We love it when our listeners tell us about simple, easy ways to achieve health goals. That’s why we were pleased to learn about almonds to lower cholesterol and blood sugar. We were even more delighted-though not at all surprised-to find that there is good science to back this observation up.

Q. I told my doctor that almonds lowered my blood sugar and cholesterol. He saw the excellent lab results but doubted it could be due to almonds. Do you have any actual science I could show him?

 

Almonds to Lower Cholesterol

A. A study of 20 people with type 2 diabetes compared a standard cholesterol-lowering diet to the same diet with 2 oz. of almonds added to each daily portion (Metabolism, April, 2011). After a month, the people eating almonds had lower cholesterol and LDL cholesterol as well as lower levels of fasting insulin and blood sugar.

There are many other studies demonstrating benefits of including almonds in the diet. In one randomized, controlled trial, the participants had prediabetes. For four months, they followed an American Diabetes Association diet; half were randomly assigned to get 20 percent of their calories from almonds while the other half ate a nut-free diet. Those on the almond-enriched diet had lower LDL cholesterol and greater insulin sensitivity at the end of the study (Journal of the American College of Nutrition, June, 2010).

In another study, substituting 1.5 oz. of almonds for a high-carbohydrate snack every day reduced total and LDL cholesterol (Journal of the American Heart Association, Jan., 2015). Beneficial HDL cholesterol did not change. This diet also helped the volunteers reduce their waistlines.

Even people taking statins can lower their cholesterol further by adding 3 oz. (100 grams) of almonds to their daily diet (Journal of Clinical Lipidology, Jan-Feb, 2015).

Once you offer all this evidence, your doctor should start recommending that all his or her patients try munching on almonds to lower cholesterol. If they replace chips or cookies in the diet, there should be multiple benefits.

 

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  1. Maggie
    Reply

    My niece introduced me to start soaking my ‘nuts’, I know hahaha! She just told me how much better they are for me. She had most of all her bowels removed about 20y ears ago. For years she’s been trying to take care of herself nutritionally. She had issues with her digestion and with what she has left of her bowels!

    I decided to give it a try. Well, I’m here to tell you what a difference in my digestive system!!! I’d be so bloated and miserable and I couldn’t get my BS (blood sugar) down fast enough without it spiking hours later. I no longer need to take food enzymes anymore (some of the time they didn’t help me)!

    Now about My Diabetes! I’ve been insulin dependent since 2001. As the years went on eventually it got to be if I’d eat Mexican food or any high fat foods, even popcorn at the theater, I’d would find out 6-8 hours later my BS (blood sugar) would spike!!! And IT DOESN’T ANYMORE!!! My blood sugars have been great! I started noticing the difference after about 2 weeks, even some low blood sugars! My doctor is so impressed she said keep doing what I’m doing! My nutritionist said soaking the nuts are more beneficial than just eating them raw. They are WAY EASIER TO CHEW and taste wonderful too!!!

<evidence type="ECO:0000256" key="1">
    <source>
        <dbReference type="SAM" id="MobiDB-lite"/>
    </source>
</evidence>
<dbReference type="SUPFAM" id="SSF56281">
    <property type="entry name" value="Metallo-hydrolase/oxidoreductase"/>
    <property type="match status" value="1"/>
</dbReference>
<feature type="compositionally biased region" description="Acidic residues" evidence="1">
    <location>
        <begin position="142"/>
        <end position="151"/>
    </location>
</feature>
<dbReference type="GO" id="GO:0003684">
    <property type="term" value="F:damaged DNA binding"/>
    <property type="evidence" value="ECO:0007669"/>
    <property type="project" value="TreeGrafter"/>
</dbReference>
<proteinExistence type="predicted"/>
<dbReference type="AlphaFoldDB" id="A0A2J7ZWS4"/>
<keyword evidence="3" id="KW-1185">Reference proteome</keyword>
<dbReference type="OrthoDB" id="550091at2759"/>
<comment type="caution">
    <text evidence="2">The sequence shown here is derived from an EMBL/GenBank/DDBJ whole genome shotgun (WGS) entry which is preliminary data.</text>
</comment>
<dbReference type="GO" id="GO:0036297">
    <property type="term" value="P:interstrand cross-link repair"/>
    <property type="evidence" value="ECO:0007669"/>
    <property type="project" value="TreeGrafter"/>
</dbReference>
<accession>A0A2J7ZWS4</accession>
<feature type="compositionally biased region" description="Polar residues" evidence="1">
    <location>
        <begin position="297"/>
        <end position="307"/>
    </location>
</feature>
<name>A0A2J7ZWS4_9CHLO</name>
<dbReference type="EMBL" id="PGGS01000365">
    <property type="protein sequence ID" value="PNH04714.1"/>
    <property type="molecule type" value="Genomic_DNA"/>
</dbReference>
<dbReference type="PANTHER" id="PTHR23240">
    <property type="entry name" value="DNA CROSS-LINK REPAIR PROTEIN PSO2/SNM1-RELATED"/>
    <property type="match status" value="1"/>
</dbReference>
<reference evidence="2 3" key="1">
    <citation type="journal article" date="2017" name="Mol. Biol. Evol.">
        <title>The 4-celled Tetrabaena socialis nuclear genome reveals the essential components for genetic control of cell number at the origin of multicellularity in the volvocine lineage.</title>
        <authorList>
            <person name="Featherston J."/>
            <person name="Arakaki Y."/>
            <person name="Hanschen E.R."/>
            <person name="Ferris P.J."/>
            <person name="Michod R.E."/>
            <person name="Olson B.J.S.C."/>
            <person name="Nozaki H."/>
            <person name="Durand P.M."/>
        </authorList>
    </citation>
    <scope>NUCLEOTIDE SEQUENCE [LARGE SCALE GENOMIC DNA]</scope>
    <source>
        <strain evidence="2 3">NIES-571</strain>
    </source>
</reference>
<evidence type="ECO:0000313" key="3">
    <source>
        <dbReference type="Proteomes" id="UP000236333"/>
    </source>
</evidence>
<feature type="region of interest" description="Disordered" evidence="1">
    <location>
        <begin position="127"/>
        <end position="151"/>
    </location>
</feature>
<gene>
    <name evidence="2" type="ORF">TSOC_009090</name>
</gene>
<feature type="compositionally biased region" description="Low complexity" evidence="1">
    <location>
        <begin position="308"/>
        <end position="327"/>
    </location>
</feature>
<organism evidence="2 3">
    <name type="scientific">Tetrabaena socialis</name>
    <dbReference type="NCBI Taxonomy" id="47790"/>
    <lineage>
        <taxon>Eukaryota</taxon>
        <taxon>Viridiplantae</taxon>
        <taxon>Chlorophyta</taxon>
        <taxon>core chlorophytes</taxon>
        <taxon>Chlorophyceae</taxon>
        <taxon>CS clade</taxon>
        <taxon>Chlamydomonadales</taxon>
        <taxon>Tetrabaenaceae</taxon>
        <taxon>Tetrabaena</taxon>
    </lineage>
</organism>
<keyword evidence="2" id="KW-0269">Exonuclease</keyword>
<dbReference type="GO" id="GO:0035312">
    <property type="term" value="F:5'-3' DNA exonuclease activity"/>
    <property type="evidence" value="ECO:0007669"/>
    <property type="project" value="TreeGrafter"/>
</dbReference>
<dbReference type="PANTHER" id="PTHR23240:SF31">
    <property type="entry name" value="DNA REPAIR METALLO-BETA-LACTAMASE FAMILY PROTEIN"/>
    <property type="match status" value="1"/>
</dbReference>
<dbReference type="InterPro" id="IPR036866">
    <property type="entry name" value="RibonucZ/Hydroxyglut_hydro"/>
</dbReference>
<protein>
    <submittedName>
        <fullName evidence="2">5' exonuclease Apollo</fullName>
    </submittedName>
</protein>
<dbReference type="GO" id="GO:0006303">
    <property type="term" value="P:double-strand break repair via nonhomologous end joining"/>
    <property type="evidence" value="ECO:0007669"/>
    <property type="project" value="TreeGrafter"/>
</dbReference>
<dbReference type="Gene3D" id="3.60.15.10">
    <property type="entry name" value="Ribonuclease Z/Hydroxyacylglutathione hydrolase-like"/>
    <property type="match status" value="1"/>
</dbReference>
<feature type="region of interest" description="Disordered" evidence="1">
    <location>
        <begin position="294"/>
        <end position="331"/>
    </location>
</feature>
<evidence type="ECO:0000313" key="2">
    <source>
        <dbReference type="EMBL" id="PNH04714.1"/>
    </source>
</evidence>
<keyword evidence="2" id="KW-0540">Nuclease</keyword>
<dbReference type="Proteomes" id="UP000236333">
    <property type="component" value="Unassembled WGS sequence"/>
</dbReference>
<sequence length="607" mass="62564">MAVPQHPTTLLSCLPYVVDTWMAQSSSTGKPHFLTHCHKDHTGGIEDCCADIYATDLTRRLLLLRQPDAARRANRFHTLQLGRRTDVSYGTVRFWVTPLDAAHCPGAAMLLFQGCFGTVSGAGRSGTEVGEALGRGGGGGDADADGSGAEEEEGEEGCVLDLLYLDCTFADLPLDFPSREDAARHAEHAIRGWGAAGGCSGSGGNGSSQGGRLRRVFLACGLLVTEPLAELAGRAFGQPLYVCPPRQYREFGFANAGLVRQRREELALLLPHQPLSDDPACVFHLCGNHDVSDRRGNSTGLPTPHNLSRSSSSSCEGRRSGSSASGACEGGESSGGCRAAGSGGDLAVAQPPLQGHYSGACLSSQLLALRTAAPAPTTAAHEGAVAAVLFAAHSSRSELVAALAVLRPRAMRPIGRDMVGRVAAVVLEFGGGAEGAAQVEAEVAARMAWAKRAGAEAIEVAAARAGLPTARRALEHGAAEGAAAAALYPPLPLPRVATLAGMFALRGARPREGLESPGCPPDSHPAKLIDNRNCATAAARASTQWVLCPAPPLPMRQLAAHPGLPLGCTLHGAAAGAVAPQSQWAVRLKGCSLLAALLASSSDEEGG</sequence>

2. Allison
    Dallas, Tx
    Reply

    what type almonds? Raw, blanched, dry roasted, etc?

  3. Mike
    Raleigh
    Reply

    About 1g/almond, so an ounce is typically about 28 almonds.

  4. penelope
    FL
    Reply

    The issue about water is interesting. Have you seen the comparison of how much water a pound of beef requires, compared to a pound of almonds? I forgot the numbers but it was incredibly small for the almonds.

  5. J. Hile
    Clare, MI
    Reply

    I love almonds but when I measured out 2 ounces it came to over 1/3 of a cup. Lot of calories as 1/4 cup has 170 calories. Does that seem like a lot? It does to me.

  6. Robyn
    Bechwood, NJ
    Reply

    Would drinking almond milk be as effective in lowering LDL cholesterol?

  7. Carol (VCD lady)
    Colorado
    Reply

    Due to California’s “mega” drought, it’s difficult to find organic almonds, that were grown in California. And, the cost of California organic almonds has sky-rocketed!

    We need other states (non-drought) to grow organic almonds, to make them
    affordable, again!

    I have tried Mexican organic almonds, but they seem drier than California organic almonds.

    What other non-drought-y states grow delicious organic almonds?

    Carol (VCD lady)

  8. Isabel
    N. California
    Reply

    I won’t eat almonds because they’re so water-thirsty (1 almond uses 1 gallon of water to produce), and we’re in a drought here in California. The almond growers suck up the water, then export much of the crop to China. Very sad.

  9. Linda
    St. Petersburg, FL
    Reply

    About how many almonds are there in 2 0z.?

    • Taz
      WI
      Reply

      About 50. Method: I filled a small plastic medicine cup (the kind that holds a bit more than a fluid oz.) with almonds. Filling it to the top (but not piled higher than the rim) – took 25 almonds. I then weighed it on a cheap postal scale and it weighed about one ounce. So two ounces would be about 50 almonds. The cup was also being weighed, so that affected the outcome a little, but I found it too difficult to stack the almonds on top of each other. ;-)

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